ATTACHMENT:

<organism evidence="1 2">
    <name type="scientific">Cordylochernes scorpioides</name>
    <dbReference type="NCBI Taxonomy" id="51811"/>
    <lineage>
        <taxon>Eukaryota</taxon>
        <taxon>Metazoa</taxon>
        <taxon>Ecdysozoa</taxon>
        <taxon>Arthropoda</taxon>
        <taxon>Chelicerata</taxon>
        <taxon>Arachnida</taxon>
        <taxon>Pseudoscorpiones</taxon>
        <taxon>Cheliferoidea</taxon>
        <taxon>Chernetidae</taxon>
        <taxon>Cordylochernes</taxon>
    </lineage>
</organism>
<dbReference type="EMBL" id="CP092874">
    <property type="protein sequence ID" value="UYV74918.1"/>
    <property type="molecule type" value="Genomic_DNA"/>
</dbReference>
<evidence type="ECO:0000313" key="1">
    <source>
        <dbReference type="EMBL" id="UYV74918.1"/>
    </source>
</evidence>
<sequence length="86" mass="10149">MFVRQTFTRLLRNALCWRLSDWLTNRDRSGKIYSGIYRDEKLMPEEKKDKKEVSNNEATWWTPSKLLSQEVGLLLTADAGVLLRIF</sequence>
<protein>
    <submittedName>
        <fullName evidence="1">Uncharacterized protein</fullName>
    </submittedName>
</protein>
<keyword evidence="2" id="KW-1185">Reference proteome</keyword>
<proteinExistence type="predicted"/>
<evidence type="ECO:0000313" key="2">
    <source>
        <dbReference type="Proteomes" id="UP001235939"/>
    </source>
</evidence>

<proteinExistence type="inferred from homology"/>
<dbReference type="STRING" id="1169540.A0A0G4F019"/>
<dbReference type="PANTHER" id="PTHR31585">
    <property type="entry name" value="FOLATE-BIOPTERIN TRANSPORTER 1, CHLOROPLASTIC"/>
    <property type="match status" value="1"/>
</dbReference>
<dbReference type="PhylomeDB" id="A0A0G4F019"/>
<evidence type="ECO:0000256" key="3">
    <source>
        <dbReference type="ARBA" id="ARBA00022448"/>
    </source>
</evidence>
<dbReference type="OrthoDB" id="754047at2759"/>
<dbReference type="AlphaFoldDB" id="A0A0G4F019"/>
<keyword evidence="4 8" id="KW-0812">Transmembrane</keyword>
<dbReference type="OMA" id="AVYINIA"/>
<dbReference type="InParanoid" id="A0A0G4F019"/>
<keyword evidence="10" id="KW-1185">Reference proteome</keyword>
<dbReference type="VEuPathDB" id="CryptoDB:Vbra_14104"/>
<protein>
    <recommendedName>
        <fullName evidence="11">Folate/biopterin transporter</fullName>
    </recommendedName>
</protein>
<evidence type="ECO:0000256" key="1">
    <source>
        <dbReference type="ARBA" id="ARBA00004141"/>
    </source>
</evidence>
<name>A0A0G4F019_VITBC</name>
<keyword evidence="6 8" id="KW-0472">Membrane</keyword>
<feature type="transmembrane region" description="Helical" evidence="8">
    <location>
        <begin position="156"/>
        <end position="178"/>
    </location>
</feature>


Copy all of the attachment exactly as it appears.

<organism evidence="1 2">
    <name type="scientific">Cordylochernes scorpioides</name>
    <dbReference type="NCBI Taxonomy" id="51811"/>
    <lineage>
        <taxon>Eukaryota</taxon>
        <taxon>Metazoa</taxon>
        <taxon>Ecdysozoa</taxon>
        <taxon>Arthropoda</taxon>
        <taxon>Chelicerata</taxon>
        <taxon>Arachnida</taxon>
        <taxon>Pseudoscorpiones</taxon>
        <taxon>Cheliferoidea</taxon>
        <taxon>Chernetidae</taxon>
        <taxon>Cordylochernes</taxon>
    </lineage>
</organism>
<dbReference type="EMBL" id="CP092874">
    <property type="protein sequence ID" value="UYV74918.1"/>
    <property type="molecule type" value="Genomic_DNA"/>
</dbReference>
<evidence type="ECO:0000313" key="1">
    <source>
        <dbReference type="EMBL" id="UYV74918.1"/>
    </source>
</evidence>
<sequence length="86" mass="10149">MFVRQTFTRLLRNALCWRLSDWLTNRDRSGKIYSGIYRDEKLMPEEKKDKKEVSNNEATWWTPSKLLSQEVGLLLTADAGVLLRIF</sequence>
<protein>
    <submittedName>
        <fullName evidence="1">Uncharacterized protein</fullName>
    </submittedName>
</protein>
<keyword evidence="2" id="KW-1185">Reference proteome</keyword>
<proteinExistence type="predicted"/>
<evidence type="ECO:0000313" key="2">
    <source>
        <dbReference type="Proteomes" id="UP001235939"/>
    </source>
</evidence>

<proteinExistence type="inferred from homology"/>
<dbReference type="STRING" id="1169540.A0A0G4F019"/>
<dbReference type="PANTHER" id="PTHR31585">
    <property type="entry name" value="FOLATE-BIOPTERIN TRANSPORTER 1, CHLOROPLASTIC"/>
    <property type="match status" value="1"/>
</dbReference>
<dbReference type="PhylomeDB" id="A0A0G4F019"/>
<evidence type="ECO:0000256" key="3">
    <source>
        <dbReference type="ARBA" id="ARBA00022448"/>
    </source>
</evidence>
<dbReference type="OrthoDB" id="754047at2759"/>
<dbReference type="AlphaFoldDB" id="A0A0G4F019"/>
<keyword evidence="4 8" id="KW-0812">Transmembrane</keyword>
<dbReference type="OMA" id="AVYINIA"/>
<dbReference type="InParanoid" id="A0A0G4F019"/>
<keyword evidence="10" id="KW-1185">Reference proteome</keyword>
<dbReference type="VEuPathDB" id="CryptoDB:Vbra_14104"/>
<protein>
    <recommendedName>
        <fullName evidence="11">Folate/biopterin transporter</fullName>
    </recommendedName>
</protein>
<evidence type="ECO:0000256" key="1">
    <source>
        <dbReference type="ARBA" id="ARBA00004141"/>
    </source>
</evidence>
<name>A0A0G4F019_VITBC</name>
<keyword evidence="6 8" id="KW-0472">Membrane</keyword>
<feature type="transmembrane region" description="Helical" evidence="8">
    <location>
        <begin position="156"/>
        <end position="178"/>
    </location>
</feature>